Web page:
The Gories' Mick Collins lends his filthy genius to a soul-rock torpedo--number 19,258 (with a bullet) on Amazon.
Those who have spent their summer with such grade-A soul revivalists as the Detroit Cobras and the Now Time Delegation may assume these bands' tempestuous embrace between church gospel and nightclub rhythm and blues can't be re-enacted again. At least, not any time soon.
Can I get a witness?
For the third time this season, another association of rockers from the garage-punk underground, the Dirtbombs, has emerged to re-stage Al Green's and Aretha Franklin's famous spiritual groove party, with a smoldering little get-down called Ultraglide in Black. Unlike their city-mates the Detroit Cobras and their Life, Love and Leaving, the Dirtbombs refuse to polish their renditions up to a glaring high sheen. And, unlike singer Mick Collins' former bandmates in the Now Time Delegation, who recently released the wonderful, down-home Southern Watch For Today, the Dirtbombs favor a vibe seized by the big-city tumult of Motown. Ultraglide is one part sizzle, one part steam, with six angry fistfuls of sand thrown straight through the mix, sort of the older-brother figure of bands like Now Time and the Detroit Cobras, the kid who struck out on his own, tried real hard and ultimately came to no good.
It feels like the record Collins, former member of legendary house-rockers the Gories and boomin' black godfather to pasty '60s-lovin' punx worldwide, has had stewing within him for years. Many fans have waited just as long. Past Dirtbombs efforts have often been too wide-ranging and inconsistent. Today, Collins limits his experimental leanings to the skewed (and very fine) L.A. art/blues band the Screws, which also has a new long-player on In The Red. For this effort, the revolving Dirtbombs recruit an unkempt, rhythm-rigid lineup, and Collins returns to the brutal ways of his Gories past.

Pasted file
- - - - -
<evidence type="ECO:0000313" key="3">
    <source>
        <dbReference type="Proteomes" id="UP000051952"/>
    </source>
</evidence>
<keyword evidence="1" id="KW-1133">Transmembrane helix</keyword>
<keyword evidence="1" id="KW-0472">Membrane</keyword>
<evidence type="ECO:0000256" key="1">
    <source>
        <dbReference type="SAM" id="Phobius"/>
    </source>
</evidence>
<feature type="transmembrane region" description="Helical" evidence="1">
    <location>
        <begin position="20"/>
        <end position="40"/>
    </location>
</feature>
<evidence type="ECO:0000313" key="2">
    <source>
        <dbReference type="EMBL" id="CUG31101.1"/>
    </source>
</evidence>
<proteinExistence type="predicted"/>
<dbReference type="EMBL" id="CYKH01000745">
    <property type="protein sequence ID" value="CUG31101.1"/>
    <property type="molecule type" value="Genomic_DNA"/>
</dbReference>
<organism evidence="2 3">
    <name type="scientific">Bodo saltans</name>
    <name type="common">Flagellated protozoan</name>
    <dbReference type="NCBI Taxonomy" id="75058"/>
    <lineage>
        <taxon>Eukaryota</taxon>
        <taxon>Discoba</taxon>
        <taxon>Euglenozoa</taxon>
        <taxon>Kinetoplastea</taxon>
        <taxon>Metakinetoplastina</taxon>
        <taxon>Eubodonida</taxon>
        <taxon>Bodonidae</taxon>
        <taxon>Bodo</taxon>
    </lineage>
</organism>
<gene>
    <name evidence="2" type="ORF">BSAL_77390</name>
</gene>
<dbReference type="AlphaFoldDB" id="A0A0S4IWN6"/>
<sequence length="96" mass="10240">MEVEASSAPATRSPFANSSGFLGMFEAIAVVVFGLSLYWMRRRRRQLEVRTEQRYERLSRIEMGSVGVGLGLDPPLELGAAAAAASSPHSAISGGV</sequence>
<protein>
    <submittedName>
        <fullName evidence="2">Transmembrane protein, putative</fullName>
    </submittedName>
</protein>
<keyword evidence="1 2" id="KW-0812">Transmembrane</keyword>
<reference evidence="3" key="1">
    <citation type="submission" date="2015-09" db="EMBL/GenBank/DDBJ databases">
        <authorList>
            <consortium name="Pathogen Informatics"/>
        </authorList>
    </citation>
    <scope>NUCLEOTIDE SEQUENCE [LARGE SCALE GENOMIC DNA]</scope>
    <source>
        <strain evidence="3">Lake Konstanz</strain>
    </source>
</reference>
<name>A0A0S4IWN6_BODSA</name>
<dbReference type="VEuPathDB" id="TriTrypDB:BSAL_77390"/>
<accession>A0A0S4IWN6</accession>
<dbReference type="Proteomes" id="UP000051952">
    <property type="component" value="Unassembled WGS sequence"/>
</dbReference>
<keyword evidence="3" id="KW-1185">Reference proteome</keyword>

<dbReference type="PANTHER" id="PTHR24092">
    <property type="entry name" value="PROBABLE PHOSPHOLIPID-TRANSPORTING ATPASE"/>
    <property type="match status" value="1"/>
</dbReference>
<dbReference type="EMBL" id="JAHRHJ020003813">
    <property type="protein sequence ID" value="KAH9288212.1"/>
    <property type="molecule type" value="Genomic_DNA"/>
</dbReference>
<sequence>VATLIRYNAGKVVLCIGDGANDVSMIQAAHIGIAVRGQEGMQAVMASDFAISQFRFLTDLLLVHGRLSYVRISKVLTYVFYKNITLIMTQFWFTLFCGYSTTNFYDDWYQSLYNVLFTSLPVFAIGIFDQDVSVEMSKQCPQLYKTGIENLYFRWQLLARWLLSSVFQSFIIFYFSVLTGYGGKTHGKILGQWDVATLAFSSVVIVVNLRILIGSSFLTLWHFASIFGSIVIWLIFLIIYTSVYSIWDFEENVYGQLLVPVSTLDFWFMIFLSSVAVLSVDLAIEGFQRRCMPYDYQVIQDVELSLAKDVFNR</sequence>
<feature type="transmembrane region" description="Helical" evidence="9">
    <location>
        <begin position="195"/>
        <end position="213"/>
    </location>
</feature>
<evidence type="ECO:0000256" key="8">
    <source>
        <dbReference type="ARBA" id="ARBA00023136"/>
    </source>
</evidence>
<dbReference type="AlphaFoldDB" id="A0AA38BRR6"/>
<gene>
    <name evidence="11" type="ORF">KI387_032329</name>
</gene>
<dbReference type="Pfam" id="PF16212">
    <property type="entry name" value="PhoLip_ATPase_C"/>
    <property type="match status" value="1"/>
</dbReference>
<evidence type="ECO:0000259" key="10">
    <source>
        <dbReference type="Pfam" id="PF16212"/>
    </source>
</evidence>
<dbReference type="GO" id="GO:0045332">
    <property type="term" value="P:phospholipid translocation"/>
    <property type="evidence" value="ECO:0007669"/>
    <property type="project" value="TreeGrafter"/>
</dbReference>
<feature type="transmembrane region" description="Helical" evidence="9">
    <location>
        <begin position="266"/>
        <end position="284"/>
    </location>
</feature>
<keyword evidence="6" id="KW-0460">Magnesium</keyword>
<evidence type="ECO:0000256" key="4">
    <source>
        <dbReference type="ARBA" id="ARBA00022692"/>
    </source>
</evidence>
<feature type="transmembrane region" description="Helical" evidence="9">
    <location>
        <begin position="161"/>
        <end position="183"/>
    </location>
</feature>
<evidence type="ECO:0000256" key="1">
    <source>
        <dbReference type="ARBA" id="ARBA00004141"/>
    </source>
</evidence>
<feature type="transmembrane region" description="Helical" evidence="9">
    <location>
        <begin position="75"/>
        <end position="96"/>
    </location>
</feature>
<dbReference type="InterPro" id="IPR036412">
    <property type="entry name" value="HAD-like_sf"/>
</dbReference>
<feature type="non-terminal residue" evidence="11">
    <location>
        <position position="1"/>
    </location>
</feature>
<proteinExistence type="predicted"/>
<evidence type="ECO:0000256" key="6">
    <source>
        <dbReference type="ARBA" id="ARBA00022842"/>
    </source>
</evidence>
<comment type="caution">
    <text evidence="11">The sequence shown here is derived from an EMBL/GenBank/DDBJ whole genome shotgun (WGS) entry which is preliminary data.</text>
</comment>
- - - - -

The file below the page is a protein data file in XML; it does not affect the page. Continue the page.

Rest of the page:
We find his Howlin' Wolf vocal resonance, sick, twisting guitar leads and lung-ripping harp feverishly at work, mining his family's generation-spanning record library--of which he is sole custodian--for all the blood, sweat and tears he can find (and create). Rarities and classics ranging from Curtis Mayfield to George Clinton to Stevie Wonder fall under his cracked focus. Deep in a pocket of total soul control, Mick and the boys effect a riot of grime-inflected vibes, pushing 12 covers and one original until they nearly unravel at the seams.
More so than the Detroit Cobras or the Now Time Delegation, The Dirtbombs make the sound of urban decay fresh again. It is the sound that once electrified soul and R&B, now re-amplified and re-energized by the exhaust-sucking school of Detroit rock. Some have criticized Collins as a copycat. But here, on Ultraglide, he's another kind of cat: a baaaaaaad cat. (SDS)
NEU!: NEU!, NEU! 2, NEU! '75
Krautrock--das schmeckt, na?
Thirty years ago, two members of Kraftwerk, Germany's pioneering Krautrockers, left to record on their own. Calling themselves Neu!, the duo quickly broke ground, stretching distorted electric guitar into an endless four-on-the-floor groove. (Imagine if Sonic Youth recorded the soundtrack to a long drive down the Autobahn.) Unavailable outside Germany until now and several musical generations ex post facto, Astralwerks' remastered three-disc collection inspires the kind of uneasy epiphany that accompanies overdue discovery: This stuff is great, but what the hell took so long?
Luckily, the members of Neu! sound as if they could have recorded last week. Embracing experiment, their style moves effortlessly from meditative monotony to discordant squeals of feedback. But Neu! is at its best straddling the tightrope between rock's head-bobbing rhythm and techno's absorbing monotony, as in "Hallo Gallo," the 10-minute first track from their eponymous debut. It's a rare opportunity to lose yourself in endless rhythm without feeling like someone's mailing the music in from a computer console. No wonder Neu!, despite its distribution problems, influenced the likes of Radiohead, Bowie, Blur, the Sex Pistols and Stereolab. Those sorts, of course, could fly to Germany for a little record shopping. Luckily, the rest of us no longer have to. (BL)
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